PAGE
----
JERUSALEM — The U.S. Department of Justice has opened an investigation into the killing of Shireen Abu Akleh, a Palestinian American journalist, in the occupied West Bank, the Israeli Defense Ministry announced on Monday night.
Israel’s defense minister, Benny Gantz, confirmed that a U.S. inquiry had begun and said that Israel would not participate, reducing the likelihood that a court case would result. Several investigations have concluded that Ms. Abu Akleh, who was shot in the head on May 11, was probably killed by an Israeli soldier.
“The decision of the U.S. Department of Justice to investigate the unfortunate death of Shireen Abu Akleh is a grave mistake,” Mr. Gantz wrote in a statement in Hebrew. The statement added, “We will not cooperate with any external investigation, and we will not allow interference in Israel’s internal affairs.”
The announcement came six months after Ms. Abu Akleh, a reporter for Al Jazeera, was slain while covering an Israeli Army raid in Jenin, a Palestinian city in the West Bank. Her death drew global outrage and international attention to the dangers of life in the occupied West Bank.
The U.S. move represented a shift in the Biden administration, which had concluded that Ms. Abu Akleh most likely was killed by shots fired from the position of Israeli soldiers, but had refused to publicly demand that Israel open a criminal investigation.
The shift followed Palestinian anger at perceived American resistance to a full investigation, as well as several independent inquiries into Ms. Abu Akleh’s killing. A monthlong investigation by The New York Times found that the bullet that killed Ms. Abu Akleh had been fired from the approximate location of an Israeli military convoy earlier that morning, most likely by a soldier from an elite unit, corroborating witness reports from the site.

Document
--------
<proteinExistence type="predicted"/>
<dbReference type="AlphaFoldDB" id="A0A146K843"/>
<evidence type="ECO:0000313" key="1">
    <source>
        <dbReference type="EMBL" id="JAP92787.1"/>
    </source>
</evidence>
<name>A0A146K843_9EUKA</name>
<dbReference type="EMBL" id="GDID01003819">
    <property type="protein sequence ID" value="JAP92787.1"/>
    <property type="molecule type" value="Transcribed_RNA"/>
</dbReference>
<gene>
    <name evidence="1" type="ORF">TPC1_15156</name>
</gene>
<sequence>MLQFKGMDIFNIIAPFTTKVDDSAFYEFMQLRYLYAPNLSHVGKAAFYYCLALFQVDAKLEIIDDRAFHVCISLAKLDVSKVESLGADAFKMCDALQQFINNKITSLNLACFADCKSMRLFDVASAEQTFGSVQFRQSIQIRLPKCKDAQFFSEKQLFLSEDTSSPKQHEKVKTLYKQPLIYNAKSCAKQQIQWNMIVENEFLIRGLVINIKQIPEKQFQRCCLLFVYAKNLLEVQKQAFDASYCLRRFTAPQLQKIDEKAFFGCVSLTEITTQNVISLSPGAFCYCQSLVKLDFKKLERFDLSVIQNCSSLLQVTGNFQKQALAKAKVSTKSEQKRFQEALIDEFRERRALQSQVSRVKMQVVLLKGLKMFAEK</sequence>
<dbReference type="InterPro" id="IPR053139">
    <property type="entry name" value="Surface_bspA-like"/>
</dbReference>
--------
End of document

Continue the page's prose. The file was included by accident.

Other news organizations and the United Nations reached similar conclusions.
The U.S. State Department said in July that shots fired from the position of Israeli soldiers were “likely responsible for the death” of Ms. Abu Akleh, but damage to the bullet made it difficult to draw a definitive conclusion about the gun from which it came. At that time, the United States also concluded that Ms. Abu Akleh had most likely been killed by accident — but the announcement on Monday suggested that at least some U.S. officials had drawn a different conclusion.
The Justice Department declined to comment on Monday.
Ms. Abu Akleh, 51, was killed while covering a rise in Israeli raids in the West Bank, a surge that has continued and that followed an earlier rise in attacks by Palestinians that killed 19 Israelis. She was shot while wearing a blue flak jacket marked “Press,” and colleagues who came under fire at the same time said they had thought the army was already aware of their presence.
Israeli officials initially said that Ms. Abu Akleh had most likely been killed by a Palestinian gunman during clashes between Israeli soldiers and militants, before conceding in September that “there is a high possibility” that she was killed by an Israeli soldier, while ruling out a criminal investigation.
Ms. Abu Akleh was one of more than 120 Palestinians killed as of November this year during Israeli Army raids in the West Bank — most of them militants, but some of them civilians.
For Palestinians, her killing became a symbol of the daily dangers of life under Israeli occupation. Palestinian deaths rarely attract global attention, except during major episodes of violence, and Israeli soldiers accused of crimes against Palestinians in the West Bank are rarely jailed.
But Ms. Abu Akleh was a well-known figure in the Middle East, and her fatal shooting provoked more outcry. She had reported on the Israeli-Palestinian conflict and Israel’s occupation of the West Bank for more than 20 years.
Glenn Thrush and Adam Goldman contributed reporting from Washington, and Ronen Bergman from Tel Aviv.